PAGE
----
Tech and Social Movements: Beyond 'Did Twitter Cause the Tunisian Uprising?'

One of the least important things the uprising in Tunisia is going to do is add more empirical fuel to the long-running debate about the role played by digital social media in fostering political and social change. In the grand scheme of things, what could be less important than the way a real-world revolution proves or disproves the theses put forward about the Internet by a subset of very smart public intellectuals? Nevertheless: expect the "what does Tunisia mean for the future of social media" debate to rage for the next few days on an RSS or Twitter feed near you.

Of course, we aren't lacking in deeply thought positions on this topic. Clay Shirky has written eloquently on these questions in the pages of Foreign Affairs, Evgeny Morozov has positioned himself well as a sort of "anti-Shirky," and Malcolm Gladwell has stirred the pot in the manner that only Malcolm Gladwell can do. I look forward to hearing more from all them in the coming days.

When the debate does pick up again, though, I wouldn't mind seeing a few new wrinkles added into the mix. What all of the above writers share, I would argue, is, first, a notion of collective action overly-indebted to definitions of action and coordination provided by economics, and (second) a somewhat a-historical focus in digital technology. One of the problems with the debate as it is currently structured is that other academic disciplines, particularly sociology, have largely stopped asking questions about the relationship between the media and social movements. Indeed, sociology has largely stopped asking questions about the media at all. (I'm generalizing wildly here, of course, but as evidence I would point you toward the cogently argued and well-titled article by Jefferson Pooley and Elihu Katz, "Why American Sociology Abandoned Mass Communication Research.") A second problem with the current debate lies in the fact that more complex theorizing about the nature of technological artifacts has yet to penetrate the mainstream debates over the roles played by technology in political protest.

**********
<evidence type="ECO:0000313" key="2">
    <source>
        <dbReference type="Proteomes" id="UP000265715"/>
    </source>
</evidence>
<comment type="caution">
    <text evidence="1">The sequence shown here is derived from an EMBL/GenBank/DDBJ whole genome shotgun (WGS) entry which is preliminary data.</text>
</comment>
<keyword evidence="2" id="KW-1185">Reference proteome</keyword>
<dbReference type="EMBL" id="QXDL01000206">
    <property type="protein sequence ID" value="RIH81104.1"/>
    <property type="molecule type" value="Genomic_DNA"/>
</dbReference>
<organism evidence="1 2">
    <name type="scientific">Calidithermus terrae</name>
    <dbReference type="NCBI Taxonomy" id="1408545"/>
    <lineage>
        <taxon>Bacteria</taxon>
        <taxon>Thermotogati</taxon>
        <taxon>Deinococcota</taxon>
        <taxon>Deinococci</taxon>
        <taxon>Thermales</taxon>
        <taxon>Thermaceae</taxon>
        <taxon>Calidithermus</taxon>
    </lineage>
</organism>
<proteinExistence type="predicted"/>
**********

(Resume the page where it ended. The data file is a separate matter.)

There are, of course, exceptions. When it comes to deep and important thinking about media and social movements from a sociological perspective I'd point you toward work by Francesca Polletta and Edwin Amenta at UC Irvine, W. Lance Bennett's work on political communication and protest, and especially research by Andrew Chadwick, and John Downing. In his discussion of "organizational repertoires" and their relationship to media, just as one example, Chadwick draws on a lengthy tradition of thought in classic social movement research aimed at understanding the role "repertoires play in sustaining collective identity. They are not simply neutral tools to be adopted at will, but come to shape what it means to be a participant in a political organization. Values shape repertoires of collective action, which in turn shape the kind adoption of organizational forms."

In short, a primary advantage provided by a core sociological perspective on social movements is that they bring values and culture back into our conversation, problematizing notions of what collective action even means in the first place.

In thinking about our understanding of digital technologies and the long history of technologically enabled (or hampered) political protest, I would love to see more work done on the way that audio cassettes impacted the Iranian Revolution, what, exactly, samizdat was from a material perspective, what photocopiers "did" in Eastern Europe, and so on. There may be work on this that I'm not aware of; if there is, I'd love to hear about it.

One way to gain insight into the nature of digital technology is to put it in historical context. To his credit, Morozov has argued that one problem with the notion of the "Twitter revolution" is that it draws too many parallels between samizdat and tweeting. One way to correct this, of course, is to be less simplistic in our analyses of the role played by media and technology in the collapse of the Berlin Wall.

I'm sure that the comments section will now be inundated by claims that I am totally wrong; that there is work of this kind "here" and "there" and "over there." Fantastic. If we must argue about the role played by social media in the Tunisian revolution, than there's no time like the present to start broadening the conversation.

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C.W. Anderson teaches journalism and media sociology at the College of Staten Island (CUNY). He has also been a visiting fellow at Yale Law School's Information Society Project and a Knight Media Policy Fellow at the New America Foundation. He occasionally writes for Harvard's Nieman Journalism Lab.

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